Renting equipment is becoming more prevalent in the industry. Since most mining companies are privately owned, carrying the asset through rental companies becomes an attractive option for them in terms of return on investment. The main limitation lies in the rental company’s ability to finance the equipment itself, although obtaining adequate financing is becoming easier as banks are now stronger than in the past.

With a significant portion of Saudequip’s business coming from maintenance services, how does the company ensure rapid response time and minimize logistical challenges?

Senegal’s direct port access provides us with an advantage over many countries, such as Mali, Burkina Faso, and Niger. Caterpillar’s main warehouses are located in Europe, allowing us to receive shipments in Dakar within two weeks. We have a special agreement with the customs authorities, enabling us to clear customs within a couple of days. As a result, we offer our customers direct delivery to their operating sites. Only a limited number of companies have this type of arrangement with customs authorities, and it stems from our long-standing presence in the country.

Moreover, our first solution is to utilize our local inventory. Approximately 90% of parts are available in Senegal. For large mining companies, we even provide on-site inventory.

Are there any planned additions to JA Delmas and Saudequip’s portfolio or new technologies coming into play?

We are currently in an investment and development phase, seeking to expand the range of products and services in JA Delmas’ portfolio. While our primary focus is on Caterpillar machinery, we are aiming to include complementary products such as drilling and crushing equipment. We have partnerships with major original equipment manufacturers (OEMs) in the pipeline for this purpose. Lifting and handling equipment will be another area of diversification. Our strategy is to ensure that we can meet all the needs of a mine site by offering a comprehensive line of products and services. This approach caters to companies’ increasing preference for working with a single supplier. Additionally, we are investing in technology to enhance machine performance monitoring. Currently, we have around 2,000 machines connected to this technology, and by the end of the year, we aim to increase it to 3,000. Any faults will be immediately relayed to us, enabling proactive repairs before major damage occurs.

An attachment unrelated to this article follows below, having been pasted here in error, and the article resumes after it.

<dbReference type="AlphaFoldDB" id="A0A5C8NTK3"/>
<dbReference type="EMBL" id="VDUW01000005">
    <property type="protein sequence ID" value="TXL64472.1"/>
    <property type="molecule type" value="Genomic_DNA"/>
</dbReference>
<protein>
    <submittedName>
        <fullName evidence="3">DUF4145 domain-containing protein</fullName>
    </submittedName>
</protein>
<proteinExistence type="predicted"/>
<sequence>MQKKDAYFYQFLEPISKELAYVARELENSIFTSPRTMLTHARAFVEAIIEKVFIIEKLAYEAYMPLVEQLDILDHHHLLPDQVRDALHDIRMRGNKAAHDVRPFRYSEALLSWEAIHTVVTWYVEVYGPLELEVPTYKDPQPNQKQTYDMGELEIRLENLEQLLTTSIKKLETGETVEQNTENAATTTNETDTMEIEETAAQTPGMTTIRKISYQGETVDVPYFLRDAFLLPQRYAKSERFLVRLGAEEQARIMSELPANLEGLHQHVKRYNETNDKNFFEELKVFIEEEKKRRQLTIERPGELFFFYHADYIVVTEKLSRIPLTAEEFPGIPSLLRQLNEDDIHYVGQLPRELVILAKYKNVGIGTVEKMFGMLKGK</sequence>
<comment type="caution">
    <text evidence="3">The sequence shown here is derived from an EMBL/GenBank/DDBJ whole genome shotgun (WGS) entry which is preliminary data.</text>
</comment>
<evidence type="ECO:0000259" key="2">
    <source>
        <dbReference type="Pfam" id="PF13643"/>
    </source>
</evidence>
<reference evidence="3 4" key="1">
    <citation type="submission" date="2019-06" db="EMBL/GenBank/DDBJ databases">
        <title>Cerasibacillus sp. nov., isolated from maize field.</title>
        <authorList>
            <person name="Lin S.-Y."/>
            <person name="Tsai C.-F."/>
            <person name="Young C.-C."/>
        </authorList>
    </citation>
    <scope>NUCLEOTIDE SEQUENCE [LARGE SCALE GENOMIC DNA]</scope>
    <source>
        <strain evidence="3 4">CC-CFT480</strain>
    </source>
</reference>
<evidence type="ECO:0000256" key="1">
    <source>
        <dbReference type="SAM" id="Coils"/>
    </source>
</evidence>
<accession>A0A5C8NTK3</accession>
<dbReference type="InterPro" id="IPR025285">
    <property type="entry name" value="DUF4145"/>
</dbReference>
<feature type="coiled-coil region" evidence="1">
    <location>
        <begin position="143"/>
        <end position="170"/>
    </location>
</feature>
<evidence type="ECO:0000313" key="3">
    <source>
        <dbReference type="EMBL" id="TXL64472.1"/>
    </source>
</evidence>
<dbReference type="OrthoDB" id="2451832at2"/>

We are also involved in two projects utilizing drones for surveying sites and providing in-depth analytics on production, efficiency, safety, and compliance. Additionally, we have recently obtained approval from the Senegalese authorities to transport parts using drones, a service we plan to commence later this year.

Do you have a final message for companies considering investments in Africa’s mining sector?

Particularly for West Africa, now is an opportune time to invest, especially in Francophone countries that have developed slightly later compared to other regions. These countries offer relatively unexplored territories with high-grade, easily operable mines, political stability, and strong currencies compared to neighboring countries. The West African CFA franc, linked to the Euro and guaranteed by the French government, provides stability, and financing rates are lower compared to countries like Ghana.